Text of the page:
Winner: Passing a Test

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    Suddenly, it's getting a lot harder to doubt Sean O'Malley.

    Suga was facing a foe in Brazilian fighter Raulian Paiva, whom many suggested would be his most difficult test as a pro. The 27-year-old aced it in typically memorable style, though, with a first-round TKO of a streaking foe in the PPV card's opening bout.

    Paiva had entered with three straight victories and four wins in six UFC bouts.

    "That was one of the biggest tests of his career, and he smashed him," Rogan said. "He will not be unranked next week. Ladies and gentlemen, meet Sean O'Malley, bantamweight contender."

    The Arizona-based fighter had won 14 of 15 pro fights and seven of eight fights in the UFC, but he'd never been ranked and never beaten a ranked opponent.

    Paiva had briefly climbed as high as No. 15 in the 135-pound rankings, but he didn't resemble a contender when O'Malley connected with an overhand right that sent him reeling backward to the cage. O'Malley pressed the advantage with a follow-up flurry that kept Paiva in trouble, then landed a left hook to the body and a right to the head that prompted an intervention from referee Jason Herzog.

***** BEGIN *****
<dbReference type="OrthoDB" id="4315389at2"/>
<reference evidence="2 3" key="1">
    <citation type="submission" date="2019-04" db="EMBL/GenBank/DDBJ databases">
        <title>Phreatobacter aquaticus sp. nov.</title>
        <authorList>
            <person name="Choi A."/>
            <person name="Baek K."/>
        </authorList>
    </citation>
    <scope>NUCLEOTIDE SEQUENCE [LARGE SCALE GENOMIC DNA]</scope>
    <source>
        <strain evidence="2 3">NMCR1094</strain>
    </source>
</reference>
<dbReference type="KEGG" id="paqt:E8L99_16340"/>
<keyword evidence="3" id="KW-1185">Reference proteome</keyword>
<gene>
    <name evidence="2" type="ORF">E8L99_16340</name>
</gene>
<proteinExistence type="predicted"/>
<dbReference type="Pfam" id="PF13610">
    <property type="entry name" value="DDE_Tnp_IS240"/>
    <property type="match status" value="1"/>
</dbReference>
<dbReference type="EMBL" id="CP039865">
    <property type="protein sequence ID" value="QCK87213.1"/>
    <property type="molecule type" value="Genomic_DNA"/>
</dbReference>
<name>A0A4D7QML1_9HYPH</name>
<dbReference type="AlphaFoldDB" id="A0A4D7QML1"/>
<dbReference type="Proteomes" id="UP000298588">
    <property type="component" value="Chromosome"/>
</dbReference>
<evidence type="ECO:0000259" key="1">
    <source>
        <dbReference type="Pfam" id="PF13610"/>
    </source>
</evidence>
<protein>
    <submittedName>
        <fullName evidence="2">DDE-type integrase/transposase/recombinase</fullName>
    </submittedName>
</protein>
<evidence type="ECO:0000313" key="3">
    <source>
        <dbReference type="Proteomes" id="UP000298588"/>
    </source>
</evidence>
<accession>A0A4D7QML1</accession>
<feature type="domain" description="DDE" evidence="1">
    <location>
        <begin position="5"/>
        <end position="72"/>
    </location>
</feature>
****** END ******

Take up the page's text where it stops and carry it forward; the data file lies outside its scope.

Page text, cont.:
The official time was 4:42 of the first.

    "The kid ups the ante every time he steps in there," Cormier said. "Sean O'Malley told us that this matchup provided the backdrop for a spectacular KO, and there it was."

    O'Malley connected on 39 of 62 significant strike attempts, keeping up with his career rate of 63 percent that ranks among the best in UFC history.

    "I think (Paiva is) one of the toughest guys I have fought," O'Malley said, "but when I land those hard shots, these guys are going to go out. I wanted to put him up against the cage and punish him."

Winner: A Championship Heart

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    He may never again wear a champion's belt.

    But it'd be hard to argue Dominick Cruz doesn't still possess a champion's mettle.

    Already a former two-time titleholder at 135 pounds, the now-36-year-old continued his march toward renewed relevance among the bantamweights with a gritty three-round decision over eighth-ranked contender Pedro Munhoz in the penultimate fight on the preliminary card.

    "That was vintage Dominick Cruz," Anik said. "(Munhoz) had him hurt bad in the first round, and he didn't think he'd be here taking these shots from him in the last two rounds.